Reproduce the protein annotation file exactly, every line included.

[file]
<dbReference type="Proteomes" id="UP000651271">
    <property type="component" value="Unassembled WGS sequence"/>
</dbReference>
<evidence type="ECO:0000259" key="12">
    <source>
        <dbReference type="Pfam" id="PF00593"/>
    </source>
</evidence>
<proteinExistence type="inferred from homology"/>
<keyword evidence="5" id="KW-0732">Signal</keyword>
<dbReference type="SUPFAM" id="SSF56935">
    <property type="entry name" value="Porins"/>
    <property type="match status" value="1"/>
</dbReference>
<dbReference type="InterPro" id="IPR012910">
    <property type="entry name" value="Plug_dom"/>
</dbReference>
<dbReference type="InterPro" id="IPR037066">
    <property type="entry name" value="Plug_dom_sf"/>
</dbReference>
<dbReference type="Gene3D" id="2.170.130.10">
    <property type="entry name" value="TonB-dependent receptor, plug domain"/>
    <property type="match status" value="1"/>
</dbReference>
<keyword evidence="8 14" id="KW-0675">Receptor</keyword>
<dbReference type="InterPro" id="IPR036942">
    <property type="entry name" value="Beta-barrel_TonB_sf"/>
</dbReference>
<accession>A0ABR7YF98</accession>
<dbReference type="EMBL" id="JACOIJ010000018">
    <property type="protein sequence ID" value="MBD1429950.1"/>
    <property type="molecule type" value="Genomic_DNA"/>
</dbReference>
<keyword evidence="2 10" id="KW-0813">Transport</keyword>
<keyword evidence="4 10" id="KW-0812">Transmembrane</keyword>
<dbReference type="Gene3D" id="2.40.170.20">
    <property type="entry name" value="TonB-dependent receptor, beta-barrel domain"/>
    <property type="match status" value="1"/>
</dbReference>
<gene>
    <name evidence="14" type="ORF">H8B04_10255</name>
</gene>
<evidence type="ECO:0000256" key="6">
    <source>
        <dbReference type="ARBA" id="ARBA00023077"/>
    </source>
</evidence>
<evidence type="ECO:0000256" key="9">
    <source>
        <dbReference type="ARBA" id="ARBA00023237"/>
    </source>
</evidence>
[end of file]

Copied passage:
<dbReference type="Proteomes" id="UP000651271">
    <property type="component" value="Unassembled WGS sequence"/>
</dbReference>
<evidence type="ECO:0000259" key="12">
    <source>
        <dbReference type="Pfam" id="PF00593"/>
    </source>
</evidence>
<proteinExistence type="inferred from homology"/>
<keyword evidence="5" id="KW-0732">Signal</keyword>
<dbReference type="SUPFAM" id="SSF56935">
    <property type="entry name" value="Porins"/>
    <property type="match status" value="1"/>
</dbReference>
<dbReference type="InterPro" id="IPR012910">
    <property type="entry name" value="Plug_dom"/>
</dbReference>
<dbReference type="InterPro" id="IPR037066">
    <property type="entry name" value="Plug_dom_sf"/>
</dbReference>
<dbReference type="Gene3D" id="2.170.130.10">
    <property type="entry name" value="TonB-dependent receptor, plug domain"/>
    <property type="match status" value="1"/>
</dbReference>
<keyword evidence="8 14" id="KW-0675">Receptor</keyword>
<dbReference type="InterPro" id="IPR036942">
    <property type="entry name" value="Beta-barrel_TonB_sf"/>
</dbReference>
<accession>A0ABR7YF98</accession>
<dbReference type="EMBL" id="JACOIJ010000018">
    <property type="protein sequence ID" value="MBD1429950.1"/>
    <property type="molecule type" value="Genomic_DNA"/>
</dbReference>
<keyword evidence="2 10" id="KW-0813">Transport</keyword>
<keyword evidence="4 10" id="KW-0812">Transmembrane</keyword>
<dbReference type="Gene3D" id="2.40.170.20">
    <property type="entry name" value="TonB-dependent receptor, beta-barrel domain"/>
    <property type="match status" value="1"/>
</dbReference>
<gene>
    <name evidence="14" type="ORF">H8B04_10255</name>
</gene>
<evidence type="ECO:0000256" key="6">
    <source>
        <dbReference type="ARBA" id="ARBA00023077"/>
    </source>
</evidence>
<evidence type="ECO:0000256" key="9">
    <source>
        <dbReference type="ARBA" id="ARBA00023237"/>
    </source>
</evidence>